Commentor RickK questions my assertion that all human beings-- from conception to death-- have the right to life:
If you saw a car stalled on a railroad track with a freight train fast approaching and in the back of the car was a little girl and a fertility clinic cooler with 500 fertilized embryos, which would you rescue first? The one little girl, or the 500 "little girls" by your definition?
I love the "train tracks with two choices" puzzles. They're a favorite of utilitarian ethicists.
Here's my answer:
I'd save the little girl. Not because the little girl has more intrinsic value than the embryos-- they are all human beings, and are of immeasurable value-- but because I'm forced to choose, and choices are complex emotional things. I would choose the little girl for emotional reasons. Little girls are adorable. I have two daughters. I have an emotional bond that would drive my decision.
I cannot save both the embryos and the little girl, and emotionally I would feel compelled to save the little girl. That does not mean that I believe that the embryos have less value than the child, or that they lack a right to life.
My answer to the question has little to do with calculation of comparative human worth. I believe that the embryos and the little girl each have the right to life. My answer to the question-- that I would save the little girl-- has to do with the fact that I am a human being and I couldn't bear to see the little girl perish in front of me. It's not a rational calculus. It's an entirely human calculus.
So I ask RickK what he would do in this situation:
The car contains several children, one of whom is your daughter. A train is coming. You can only save one. Who would you save?
The answer in this nightmare scenario is that most people would save their own daughter. That does not mean that they don't value the lives of the other children. It would be a horrible decision to have to make, and one that would haunt any of us for a lifetime. But the decision to save our own child merely means that we are all human, and that our ethical decisions are governed in substantial part by emotion, as they should be. Our choices aren't cold calculus.
The error in RickK's question is that he presumes the validity of utilitarian ethics-- the notion that right and wrong can be determined by a calculus. But I reject utilitarian ethics. Ten people aren't worth five times as much as two people. Children who are born don't have more right to live than children in the womb. People can't be valued in such a way.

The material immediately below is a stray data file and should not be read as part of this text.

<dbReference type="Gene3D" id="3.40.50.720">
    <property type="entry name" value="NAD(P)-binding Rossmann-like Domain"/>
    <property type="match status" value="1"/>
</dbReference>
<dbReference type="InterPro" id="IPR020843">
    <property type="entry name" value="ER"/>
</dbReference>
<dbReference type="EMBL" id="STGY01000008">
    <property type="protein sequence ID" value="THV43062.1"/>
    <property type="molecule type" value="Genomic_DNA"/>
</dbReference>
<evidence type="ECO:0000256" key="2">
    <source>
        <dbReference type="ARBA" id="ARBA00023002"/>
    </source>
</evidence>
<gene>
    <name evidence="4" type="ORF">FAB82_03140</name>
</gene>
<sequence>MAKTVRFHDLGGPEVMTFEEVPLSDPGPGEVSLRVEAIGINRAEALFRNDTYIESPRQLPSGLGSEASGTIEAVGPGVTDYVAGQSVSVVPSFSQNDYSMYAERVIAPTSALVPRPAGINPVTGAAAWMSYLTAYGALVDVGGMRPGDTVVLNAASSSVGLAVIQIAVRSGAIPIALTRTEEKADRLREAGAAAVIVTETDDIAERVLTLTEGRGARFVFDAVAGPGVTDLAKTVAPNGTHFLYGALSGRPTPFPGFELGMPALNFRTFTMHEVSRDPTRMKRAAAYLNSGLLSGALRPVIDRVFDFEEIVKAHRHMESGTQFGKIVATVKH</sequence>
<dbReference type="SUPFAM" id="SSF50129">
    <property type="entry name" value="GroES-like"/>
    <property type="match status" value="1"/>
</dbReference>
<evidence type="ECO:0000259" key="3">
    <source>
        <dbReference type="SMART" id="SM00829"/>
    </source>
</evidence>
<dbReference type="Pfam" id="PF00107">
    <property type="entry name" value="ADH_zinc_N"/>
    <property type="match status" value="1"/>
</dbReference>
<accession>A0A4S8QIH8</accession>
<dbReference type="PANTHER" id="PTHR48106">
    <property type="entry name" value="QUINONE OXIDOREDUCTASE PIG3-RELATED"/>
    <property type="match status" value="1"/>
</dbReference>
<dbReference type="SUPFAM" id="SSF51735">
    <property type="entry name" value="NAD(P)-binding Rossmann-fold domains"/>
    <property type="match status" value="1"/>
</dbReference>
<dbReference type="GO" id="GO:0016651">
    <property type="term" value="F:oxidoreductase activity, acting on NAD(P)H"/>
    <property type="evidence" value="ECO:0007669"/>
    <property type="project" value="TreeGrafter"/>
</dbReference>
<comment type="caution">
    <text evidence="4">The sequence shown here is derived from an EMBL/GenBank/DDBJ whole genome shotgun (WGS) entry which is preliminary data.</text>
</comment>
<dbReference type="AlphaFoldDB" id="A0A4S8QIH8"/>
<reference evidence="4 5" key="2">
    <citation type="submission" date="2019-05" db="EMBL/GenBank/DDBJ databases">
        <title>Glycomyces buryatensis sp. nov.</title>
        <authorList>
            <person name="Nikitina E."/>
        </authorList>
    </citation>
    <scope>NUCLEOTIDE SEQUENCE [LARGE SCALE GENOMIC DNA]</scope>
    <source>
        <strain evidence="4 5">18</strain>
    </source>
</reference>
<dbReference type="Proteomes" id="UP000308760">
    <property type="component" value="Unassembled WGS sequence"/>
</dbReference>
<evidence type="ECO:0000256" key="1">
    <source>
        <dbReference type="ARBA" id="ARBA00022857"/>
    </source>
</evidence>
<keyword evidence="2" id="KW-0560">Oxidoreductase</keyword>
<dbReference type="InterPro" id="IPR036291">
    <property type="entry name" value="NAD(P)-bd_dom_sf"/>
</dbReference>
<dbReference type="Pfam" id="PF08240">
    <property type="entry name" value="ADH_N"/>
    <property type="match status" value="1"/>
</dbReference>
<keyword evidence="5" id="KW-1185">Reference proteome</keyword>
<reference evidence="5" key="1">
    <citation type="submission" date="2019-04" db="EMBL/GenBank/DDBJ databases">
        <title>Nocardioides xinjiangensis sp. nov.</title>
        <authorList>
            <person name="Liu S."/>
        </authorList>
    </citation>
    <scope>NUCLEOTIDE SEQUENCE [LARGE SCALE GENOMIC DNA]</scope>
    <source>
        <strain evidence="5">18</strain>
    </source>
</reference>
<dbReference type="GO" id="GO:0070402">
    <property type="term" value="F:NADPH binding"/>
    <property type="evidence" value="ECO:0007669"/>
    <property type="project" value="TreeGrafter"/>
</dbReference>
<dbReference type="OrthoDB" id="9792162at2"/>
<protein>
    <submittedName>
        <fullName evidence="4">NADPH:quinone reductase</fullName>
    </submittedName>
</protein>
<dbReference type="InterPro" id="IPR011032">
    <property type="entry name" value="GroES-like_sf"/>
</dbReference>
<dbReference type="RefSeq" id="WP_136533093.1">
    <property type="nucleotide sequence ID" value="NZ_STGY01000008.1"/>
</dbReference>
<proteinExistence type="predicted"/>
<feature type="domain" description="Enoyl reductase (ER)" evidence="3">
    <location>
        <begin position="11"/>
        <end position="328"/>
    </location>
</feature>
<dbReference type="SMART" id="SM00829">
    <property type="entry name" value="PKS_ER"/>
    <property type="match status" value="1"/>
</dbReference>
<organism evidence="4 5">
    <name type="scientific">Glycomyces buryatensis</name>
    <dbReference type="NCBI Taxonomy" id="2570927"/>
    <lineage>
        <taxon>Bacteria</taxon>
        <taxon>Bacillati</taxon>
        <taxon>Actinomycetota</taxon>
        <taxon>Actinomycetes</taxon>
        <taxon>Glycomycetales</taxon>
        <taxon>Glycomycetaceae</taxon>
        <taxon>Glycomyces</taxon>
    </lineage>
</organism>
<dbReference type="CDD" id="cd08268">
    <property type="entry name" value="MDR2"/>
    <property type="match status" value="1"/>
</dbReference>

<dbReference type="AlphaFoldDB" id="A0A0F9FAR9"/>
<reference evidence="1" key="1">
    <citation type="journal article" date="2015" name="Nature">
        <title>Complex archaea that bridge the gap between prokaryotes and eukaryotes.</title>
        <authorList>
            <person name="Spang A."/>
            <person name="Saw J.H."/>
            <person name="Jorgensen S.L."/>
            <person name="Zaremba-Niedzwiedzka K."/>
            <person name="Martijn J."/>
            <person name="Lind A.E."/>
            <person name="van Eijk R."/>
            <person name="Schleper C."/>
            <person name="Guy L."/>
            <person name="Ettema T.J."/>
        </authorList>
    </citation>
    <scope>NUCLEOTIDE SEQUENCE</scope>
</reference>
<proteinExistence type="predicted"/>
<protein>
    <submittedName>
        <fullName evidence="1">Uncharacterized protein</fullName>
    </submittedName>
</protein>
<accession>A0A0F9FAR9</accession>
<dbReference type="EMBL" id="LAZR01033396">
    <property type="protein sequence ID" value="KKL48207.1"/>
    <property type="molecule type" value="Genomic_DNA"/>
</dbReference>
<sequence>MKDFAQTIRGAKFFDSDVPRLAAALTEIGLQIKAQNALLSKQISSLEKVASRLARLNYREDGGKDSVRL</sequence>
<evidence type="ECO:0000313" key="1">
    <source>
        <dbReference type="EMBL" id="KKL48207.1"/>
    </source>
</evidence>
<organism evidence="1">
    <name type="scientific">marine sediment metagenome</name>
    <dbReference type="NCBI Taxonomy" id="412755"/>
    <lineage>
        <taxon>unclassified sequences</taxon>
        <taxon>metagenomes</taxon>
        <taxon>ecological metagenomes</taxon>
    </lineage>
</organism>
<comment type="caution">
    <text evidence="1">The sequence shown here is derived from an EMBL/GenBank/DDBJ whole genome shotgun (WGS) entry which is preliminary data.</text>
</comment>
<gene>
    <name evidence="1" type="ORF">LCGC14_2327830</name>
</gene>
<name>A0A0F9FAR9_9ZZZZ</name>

RickK asks another question:
If science invented a drug that could eliminate ALL birth defects, but increased the rate of miscarriages by 1%, would you advocate its use?There's nothing novel about the question. All drugs have positive and negative effects, and sometimes that effects are on other people a well as ourselves. Taking an antibiotic risks emergence of a resistant strain of bacteria that could harm someone else. Taking an aspirin when you're pregnant stands a slight chance of harming your child. Taking a walk when you're pregnant stands a slight chance of harming your child (you could fall and miscarry). The right ethical choice depends on several factors-- how bad is your headache, how much do you need to get out of the house and walk on a nice day, etc.
Taking slight chances doesn't mean that you don't value the life of your child. It means that you are human.
[If terminating a pregnancy is murder, then shouldn't any behavior that increases the rate of miscarriage be punishable to the same degree as, for example, drunk driving? Should women of child-bearing age be fined or imprisoned for drinking alcohol, smoking, being obese or eating unpasteurized cheese?]
Terminating a pregnancy is killing, but in the U.S. it is not murder. Miscarriage is not intentional at all. Behavior that causes harm to another is judged legally according to the extent to which it is reckless and negligent. Heavy cocaine abuse or alcohol abuse during pregnancy could well be the basis for legal intervention. A case can certainly be made for it.
No one would support legal intervention for obesity or eating cheese, although utilitarian ethicists are still poring over the data.